It is unclear whether others will be charged; but even before Epstein’s death, it was apparent that the investigation was expanding into his finances, with FBI agents and prosecutors gathering evidence from banks and others.
In addition to possible sex-trafficking conspiracy charges against others, prosecutors could also seek charges of aiding and abetting Epstein or money laundering, which could lead to trials and criminal forfeiture actions. The government could try to seize assets that could be sold and used to compensate his accusers.
Sharon Cohen Levin, a former federal prosecutor who led the Southern District’s money laundering and asset forfeiture unit, said another likely option would be for prosecutors to file a lawsuit known as a civil forfeiture action against Epstein’s properties, such as his $56 million mansion in Manhattan, claiming they were used to facilitate crimes.
The procedure has been used to recover artwork stolen by the Nazis in World II and to return it to victims’ families, she noted.
If prosecutors were to file such an action against Epstein’s property, Levin said, they would likely offer a detailed narrative of how the mansion, for example, was used to further his alleged trafficking of underage victims.
“The victims will lose the opportunity to face him in court, see him eye to eye and tell their story,” Levin said, “but they can still work with the government to get their story out.”
Lawyers for Epstein’s accusers said the news of his death was traumatic, but did not leave them without options.
David Boies, a New York lawyer who represents several of Epstein’s accusers, said his clients were surprised by the apparent suicide and unhappy that they would never be able to confront Epstein.
“On the other hand, they have been through a lot, and they are not going to give up, and to the extent that they can hold his estate liable and to the extent that they can hold the other people who worked with him responsible, they’re committed to trying to do that,” Boies said.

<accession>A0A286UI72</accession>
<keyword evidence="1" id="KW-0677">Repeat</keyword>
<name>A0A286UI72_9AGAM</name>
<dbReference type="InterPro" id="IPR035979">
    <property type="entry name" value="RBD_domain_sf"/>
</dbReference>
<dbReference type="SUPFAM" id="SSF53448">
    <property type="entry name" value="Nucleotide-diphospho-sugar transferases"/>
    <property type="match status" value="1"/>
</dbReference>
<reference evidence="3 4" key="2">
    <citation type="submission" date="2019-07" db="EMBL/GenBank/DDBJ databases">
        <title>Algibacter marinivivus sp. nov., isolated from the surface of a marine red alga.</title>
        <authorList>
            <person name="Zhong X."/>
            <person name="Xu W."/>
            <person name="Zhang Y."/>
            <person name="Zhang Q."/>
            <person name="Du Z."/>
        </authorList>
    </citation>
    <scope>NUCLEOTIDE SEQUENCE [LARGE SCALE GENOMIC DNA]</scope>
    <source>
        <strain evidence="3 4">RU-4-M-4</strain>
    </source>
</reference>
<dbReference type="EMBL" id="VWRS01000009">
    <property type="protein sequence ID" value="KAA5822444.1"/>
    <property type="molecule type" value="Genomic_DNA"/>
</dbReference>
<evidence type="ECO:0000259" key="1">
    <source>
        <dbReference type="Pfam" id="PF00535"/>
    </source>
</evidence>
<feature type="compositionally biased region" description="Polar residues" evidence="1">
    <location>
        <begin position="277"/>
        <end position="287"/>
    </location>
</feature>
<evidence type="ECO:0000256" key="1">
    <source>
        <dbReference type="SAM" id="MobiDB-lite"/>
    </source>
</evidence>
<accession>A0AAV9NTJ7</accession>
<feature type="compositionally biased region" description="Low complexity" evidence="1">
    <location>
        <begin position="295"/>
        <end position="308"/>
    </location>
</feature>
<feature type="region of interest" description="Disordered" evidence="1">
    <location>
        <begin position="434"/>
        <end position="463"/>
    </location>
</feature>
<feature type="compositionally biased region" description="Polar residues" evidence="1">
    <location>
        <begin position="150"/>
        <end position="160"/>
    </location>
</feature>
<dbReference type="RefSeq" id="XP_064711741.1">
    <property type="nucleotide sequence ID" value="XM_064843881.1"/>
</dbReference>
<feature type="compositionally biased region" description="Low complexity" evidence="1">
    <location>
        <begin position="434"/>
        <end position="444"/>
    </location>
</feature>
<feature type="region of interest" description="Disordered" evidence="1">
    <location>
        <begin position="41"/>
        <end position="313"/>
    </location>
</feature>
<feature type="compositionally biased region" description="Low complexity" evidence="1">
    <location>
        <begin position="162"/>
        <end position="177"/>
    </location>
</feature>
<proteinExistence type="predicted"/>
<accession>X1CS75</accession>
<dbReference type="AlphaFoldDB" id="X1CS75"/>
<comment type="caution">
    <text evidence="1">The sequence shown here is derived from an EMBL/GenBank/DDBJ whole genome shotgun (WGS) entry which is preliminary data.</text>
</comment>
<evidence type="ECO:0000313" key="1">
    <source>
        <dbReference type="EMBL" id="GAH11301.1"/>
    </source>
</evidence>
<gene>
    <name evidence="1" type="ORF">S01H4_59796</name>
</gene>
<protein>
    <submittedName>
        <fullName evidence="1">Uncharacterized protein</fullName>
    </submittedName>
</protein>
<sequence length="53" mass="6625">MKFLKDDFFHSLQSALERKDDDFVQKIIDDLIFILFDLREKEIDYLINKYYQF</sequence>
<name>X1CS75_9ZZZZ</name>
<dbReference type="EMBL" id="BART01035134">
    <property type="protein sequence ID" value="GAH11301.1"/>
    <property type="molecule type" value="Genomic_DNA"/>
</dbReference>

Lisa Bloom, a California-based lawyer, said she intended to file a lawsuit in the coming days on behalf of two accusers, naming Epstein’s estate as the defendant.
“The victims are entitled for compensation for the anguish he put them through over so many years,” Bloom said. She said her clients were older than 18 when Epstein victimized them in the early 2000s in New York and that they have been in touch with federal investigators.
Roberta Kaplan, who represents a woman who was a minor at the time she said she was abused by Epstein and was one of the victims cited in the federal indictment, said Epstein’s death was for her client “not only emotionally devastating but a real emotional roller coaster.”
But Kaplan was confident her client could still achieve justice through the courts. “It may not be justice through the criminal system,” Kaplan said, “but there should be some measure of justice as a result of civil lawsuits and civil claims.”
A Florida lawyer, Jack Scarola, said his clients were disappointed. But he suggested that the troubling and strange turn to the case could perhaps bring an unforeseen benefit. “They are hopeful,” he said, “that other victims may be relieved of some of the fear that has prevented them from coming forward while Epstein was still alive.”